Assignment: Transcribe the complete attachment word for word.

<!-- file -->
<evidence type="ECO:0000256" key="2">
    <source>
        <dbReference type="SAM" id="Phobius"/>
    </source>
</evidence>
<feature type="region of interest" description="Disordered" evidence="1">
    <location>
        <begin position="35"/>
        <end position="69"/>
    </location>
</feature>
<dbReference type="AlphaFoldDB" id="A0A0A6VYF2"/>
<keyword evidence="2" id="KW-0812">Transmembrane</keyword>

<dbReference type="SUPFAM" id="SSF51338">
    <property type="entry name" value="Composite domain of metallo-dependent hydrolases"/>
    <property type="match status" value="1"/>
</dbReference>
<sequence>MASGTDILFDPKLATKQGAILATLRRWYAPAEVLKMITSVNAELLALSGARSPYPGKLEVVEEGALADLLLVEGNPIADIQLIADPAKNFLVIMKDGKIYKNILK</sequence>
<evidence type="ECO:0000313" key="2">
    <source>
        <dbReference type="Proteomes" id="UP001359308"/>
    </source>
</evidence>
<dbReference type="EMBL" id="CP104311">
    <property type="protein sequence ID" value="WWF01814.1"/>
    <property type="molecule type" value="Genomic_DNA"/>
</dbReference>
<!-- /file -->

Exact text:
<evidence type="ECO:0000256" key="2">
    <source>
        <dbReference type="SAM" id="Phobius"/>
    </source>
</evidence>
<feature type="region of interest" description="Disordered" evidence="1">
    <location>
        <begin position="35"/>
        <end position="69"/>
    </location>
</feature>
<dbReference type="AlphaFoldDB" id="A0A0A6VYF2"/>
<keyword evidence="2" id="KW-0812">Transmembrane</keyword>

<dbReference type="SUPFAM" id="SSF51338">
    <property type="entry name" value="Composite domain of metallo-dependent hydrolases"/>
    <property type="match status" value="1"/>
</dbReference>
<sequence>MASGTDILFDPKLATKQGAILATLRRWYAPAEVLKMITSVNAELLALSGARSPYPGKLEVVEEGALADLLLVEGNPIADIQLIADPAKNFLVIMKDGKIYKNILK</sequence>
<evidence type="ECO:0000313" key="2">
    <source>
        <dbReference type="Proteomes" id="UP001359308"/>
    </source>
</evidence>
<dbReference type="EMBL" id="CP104311">
    <property type="protein sequence ID" value="WWF01814.1"/>
    <property type="molecule type" value="Genomic_DNA"/>
</dbReference>